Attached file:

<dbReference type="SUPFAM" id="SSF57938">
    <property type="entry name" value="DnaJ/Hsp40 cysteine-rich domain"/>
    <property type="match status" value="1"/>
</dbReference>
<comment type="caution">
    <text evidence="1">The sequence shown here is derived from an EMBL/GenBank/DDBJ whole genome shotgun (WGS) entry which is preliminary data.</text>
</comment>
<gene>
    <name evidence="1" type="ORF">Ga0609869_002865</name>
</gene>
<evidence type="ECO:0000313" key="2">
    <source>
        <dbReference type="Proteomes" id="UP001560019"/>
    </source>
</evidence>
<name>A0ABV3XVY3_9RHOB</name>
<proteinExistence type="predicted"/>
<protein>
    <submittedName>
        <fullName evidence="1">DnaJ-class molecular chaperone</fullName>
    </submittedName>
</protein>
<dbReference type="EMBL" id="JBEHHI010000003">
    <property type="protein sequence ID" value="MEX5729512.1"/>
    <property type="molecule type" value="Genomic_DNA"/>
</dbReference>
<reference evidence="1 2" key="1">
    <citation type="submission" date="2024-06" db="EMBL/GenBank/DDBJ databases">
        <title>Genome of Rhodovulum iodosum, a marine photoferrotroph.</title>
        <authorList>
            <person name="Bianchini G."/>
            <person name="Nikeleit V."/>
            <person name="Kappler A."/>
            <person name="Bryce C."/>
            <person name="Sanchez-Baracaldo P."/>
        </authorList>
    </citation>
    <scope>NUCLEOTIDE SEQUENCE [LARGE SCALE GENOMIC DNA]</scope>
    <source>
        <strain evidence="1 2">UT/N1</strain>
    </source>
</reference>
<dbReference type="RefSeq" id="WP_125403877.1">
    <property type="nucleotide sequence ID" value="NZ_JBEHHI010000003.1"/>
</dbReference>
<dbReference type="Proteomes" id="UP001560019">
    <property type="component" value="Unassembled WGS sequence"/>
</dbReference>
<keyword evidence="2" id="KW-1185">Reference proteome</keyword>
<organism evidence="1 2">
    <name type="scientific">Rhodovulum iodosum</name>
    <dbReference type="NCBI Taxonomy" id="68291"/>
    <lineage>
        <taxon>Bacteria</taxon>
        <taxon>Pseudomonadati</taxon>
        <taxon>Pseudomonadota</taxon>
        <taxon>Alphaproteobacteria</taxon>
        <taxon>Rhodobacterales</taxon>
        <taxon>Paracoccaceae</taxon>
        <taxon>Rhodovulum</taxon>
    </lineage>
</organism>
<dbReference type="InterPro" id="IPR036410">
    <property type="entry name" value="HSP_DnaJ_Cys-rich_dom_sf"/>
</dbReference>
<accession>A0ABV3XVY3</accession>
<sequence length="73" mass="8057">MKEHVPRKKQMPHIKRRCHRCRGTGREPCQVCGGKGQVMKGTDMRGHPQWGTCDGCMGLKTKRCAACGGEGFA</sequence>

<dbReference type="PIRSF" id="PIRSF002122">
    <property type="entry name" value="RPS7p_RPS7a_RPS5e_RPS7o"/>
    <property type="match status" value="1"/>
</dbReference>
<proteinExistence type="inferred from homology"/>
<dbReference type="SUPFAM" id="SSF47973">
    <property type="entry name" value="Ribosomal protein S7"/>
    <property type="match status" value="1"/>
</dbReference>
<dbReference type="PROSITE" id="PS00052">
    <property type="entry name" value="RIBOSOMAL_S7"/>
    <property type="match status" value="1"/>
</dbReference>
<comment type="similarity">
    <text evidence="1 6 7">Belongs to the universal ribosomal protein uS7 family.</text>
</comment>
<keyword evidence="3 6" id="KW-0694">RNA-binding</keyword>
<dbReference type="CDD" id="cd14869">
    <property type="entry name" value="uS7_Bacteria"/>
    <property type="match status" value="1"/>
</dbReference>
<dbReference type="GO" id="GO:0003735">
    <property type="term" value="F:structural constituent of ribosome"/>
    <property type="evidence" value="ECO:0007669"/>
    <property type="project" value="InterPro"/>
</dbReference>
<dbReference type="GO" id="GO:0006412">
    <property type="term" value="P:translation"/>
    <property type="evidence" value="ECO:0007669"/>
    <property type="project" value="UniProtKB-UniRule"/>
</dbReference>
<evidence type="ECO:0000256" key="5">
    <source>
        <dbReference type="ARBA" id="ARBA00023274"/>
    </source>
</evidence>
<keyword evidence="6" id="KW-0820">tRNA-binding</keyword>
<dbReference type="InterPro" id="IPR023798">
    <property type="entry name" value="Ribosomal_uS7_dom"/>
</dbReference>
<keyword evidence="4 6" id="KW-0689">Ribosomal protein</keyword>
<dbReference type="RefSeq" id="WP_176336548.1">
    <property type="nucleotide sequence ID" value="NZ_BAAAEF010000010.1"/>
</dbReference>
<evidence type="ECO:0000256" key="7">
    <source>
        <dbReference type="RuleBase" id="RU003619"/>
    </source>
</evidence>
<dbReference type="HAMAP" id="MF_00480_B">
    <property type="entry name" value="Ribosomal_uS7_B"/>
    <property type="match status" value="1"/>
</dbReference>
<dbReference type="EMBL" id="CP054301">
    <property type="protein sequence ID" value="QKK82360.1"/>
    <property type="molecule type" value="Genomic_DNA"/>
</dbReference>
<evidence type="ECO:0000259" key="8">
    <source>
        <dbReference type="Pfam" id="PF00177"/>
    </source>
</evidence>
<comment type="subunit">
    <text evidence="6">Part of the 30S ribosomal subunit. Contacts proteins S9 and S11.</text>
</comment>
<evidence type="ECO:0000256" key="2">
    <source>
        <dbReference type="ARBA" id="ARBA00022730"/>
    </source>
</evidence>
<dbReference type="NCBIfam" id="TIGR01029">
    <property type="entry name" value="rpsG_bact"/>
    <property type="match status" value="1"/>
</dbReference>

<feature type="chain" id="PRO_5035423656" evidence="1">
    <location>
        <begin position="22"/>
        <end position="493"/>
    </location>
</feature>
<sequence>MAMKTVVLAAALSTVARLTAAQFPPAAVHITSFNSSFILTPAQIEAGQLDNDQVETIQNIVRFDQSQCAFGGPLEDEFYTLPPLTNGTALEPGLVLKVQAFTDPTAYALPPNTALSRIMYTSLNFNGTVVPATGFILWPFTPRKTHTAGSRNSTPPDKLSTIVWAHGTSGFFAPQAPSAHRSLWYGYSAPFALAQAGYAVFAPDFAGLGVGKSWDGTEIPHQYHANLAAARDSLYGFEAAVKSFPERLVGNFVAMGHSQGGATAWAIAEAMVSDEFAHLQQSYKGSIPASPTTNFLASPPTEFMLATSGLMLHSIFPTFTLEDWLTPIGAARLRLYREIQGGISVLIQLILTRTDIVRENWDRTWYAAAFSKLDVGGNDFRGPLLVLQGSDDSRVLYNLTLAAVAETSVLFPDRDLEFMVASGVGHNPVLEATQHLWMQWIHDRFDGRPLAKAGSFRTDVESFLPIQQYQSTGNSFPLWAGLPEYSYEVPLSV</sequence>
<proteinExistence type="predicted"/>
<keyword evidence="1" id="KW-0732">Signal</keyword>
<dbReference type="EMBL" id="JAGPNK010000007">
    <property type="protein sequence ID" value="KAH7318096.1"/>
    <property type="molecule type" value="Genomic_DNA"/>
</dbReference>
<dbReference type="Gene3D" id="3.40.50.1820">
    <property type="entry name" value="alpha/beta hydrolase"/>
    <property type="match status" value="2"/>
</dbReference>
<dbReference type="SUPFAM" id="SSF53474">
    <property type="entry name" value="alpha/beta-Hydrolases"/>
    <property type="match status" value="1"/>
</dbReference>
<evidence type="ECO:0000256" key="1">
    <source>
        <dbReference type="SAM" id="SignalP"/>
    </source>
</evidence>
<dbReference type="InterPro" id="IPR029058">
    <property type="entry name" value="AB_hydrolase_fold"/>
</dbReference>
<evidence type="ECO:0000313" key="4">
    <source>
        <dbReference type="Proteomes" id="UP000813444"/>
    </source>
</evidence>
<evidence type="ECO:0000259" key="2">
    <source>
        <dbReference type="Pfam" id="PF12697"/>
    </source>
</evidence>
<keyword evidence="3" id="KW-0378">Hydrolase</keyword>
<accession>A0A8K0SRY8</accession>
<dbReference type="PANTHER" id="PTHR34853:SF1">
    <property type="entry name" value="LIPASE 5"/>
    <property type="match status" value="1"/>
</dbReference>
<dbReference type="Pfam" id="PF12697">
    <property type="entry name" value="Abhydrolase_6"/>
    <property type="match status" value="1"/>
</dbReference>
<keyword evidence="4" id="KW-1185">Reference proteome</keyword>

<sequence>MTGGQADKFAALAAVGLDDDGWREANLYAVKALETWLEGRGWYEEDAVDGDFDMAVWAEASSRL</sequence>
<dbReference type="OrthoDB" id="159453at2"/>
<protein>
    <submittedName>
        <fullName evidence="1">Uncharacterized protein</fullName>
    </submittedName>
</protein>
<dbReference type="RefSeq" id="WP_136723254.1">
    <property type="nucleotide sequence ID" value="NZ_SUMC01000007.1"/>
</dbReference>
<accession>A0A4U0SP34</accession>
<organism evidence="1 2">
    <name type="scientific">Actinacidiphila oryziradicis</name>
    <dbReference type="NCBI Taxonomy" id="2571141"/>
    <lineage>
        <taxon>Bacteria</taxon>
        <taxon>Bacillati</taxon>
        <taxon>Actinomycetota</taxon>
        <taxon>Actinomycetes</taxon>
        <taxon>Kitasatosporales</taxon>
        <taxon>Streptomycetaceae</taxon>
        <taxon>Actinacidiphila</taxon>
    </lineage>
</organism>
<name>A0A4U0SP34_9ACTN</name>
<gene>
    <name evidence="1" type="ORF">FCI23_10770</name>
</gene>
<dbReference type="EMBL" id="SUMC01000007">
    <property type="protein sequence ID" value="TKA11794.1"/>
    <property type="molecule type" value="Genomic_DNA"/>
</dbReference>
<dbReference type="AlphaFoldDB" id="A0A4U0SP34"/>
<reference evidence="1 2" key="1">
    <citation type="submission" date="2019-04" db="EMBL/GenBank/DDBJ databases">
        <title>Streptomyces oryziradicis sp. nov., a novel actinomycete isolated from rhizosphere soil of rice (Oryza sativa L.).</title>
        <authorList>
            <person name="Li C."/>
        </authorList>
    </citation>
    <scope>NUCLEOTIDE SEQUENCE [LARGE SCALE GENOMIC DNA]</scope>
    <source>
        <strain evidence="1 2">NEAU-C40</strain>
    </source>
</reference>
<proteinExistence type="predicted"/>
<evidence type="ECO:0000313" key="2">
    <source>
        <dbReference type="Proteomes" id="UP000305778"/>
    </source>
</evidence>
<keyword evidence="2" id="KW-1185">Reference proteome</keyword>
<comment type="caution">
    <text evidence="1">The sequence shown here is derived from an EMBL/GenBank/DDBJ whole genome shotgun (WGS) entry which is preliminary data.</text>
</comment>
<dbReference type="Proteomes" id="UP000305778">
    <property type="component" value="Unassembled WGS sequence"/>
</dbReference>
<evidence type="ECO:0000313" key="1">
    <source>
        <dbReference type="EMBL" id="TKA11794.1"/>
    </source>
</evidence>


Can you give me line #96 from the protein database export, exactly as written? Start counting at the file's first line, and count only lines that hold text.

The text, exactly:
    <property type="evidence" value="ECO:0007669"/>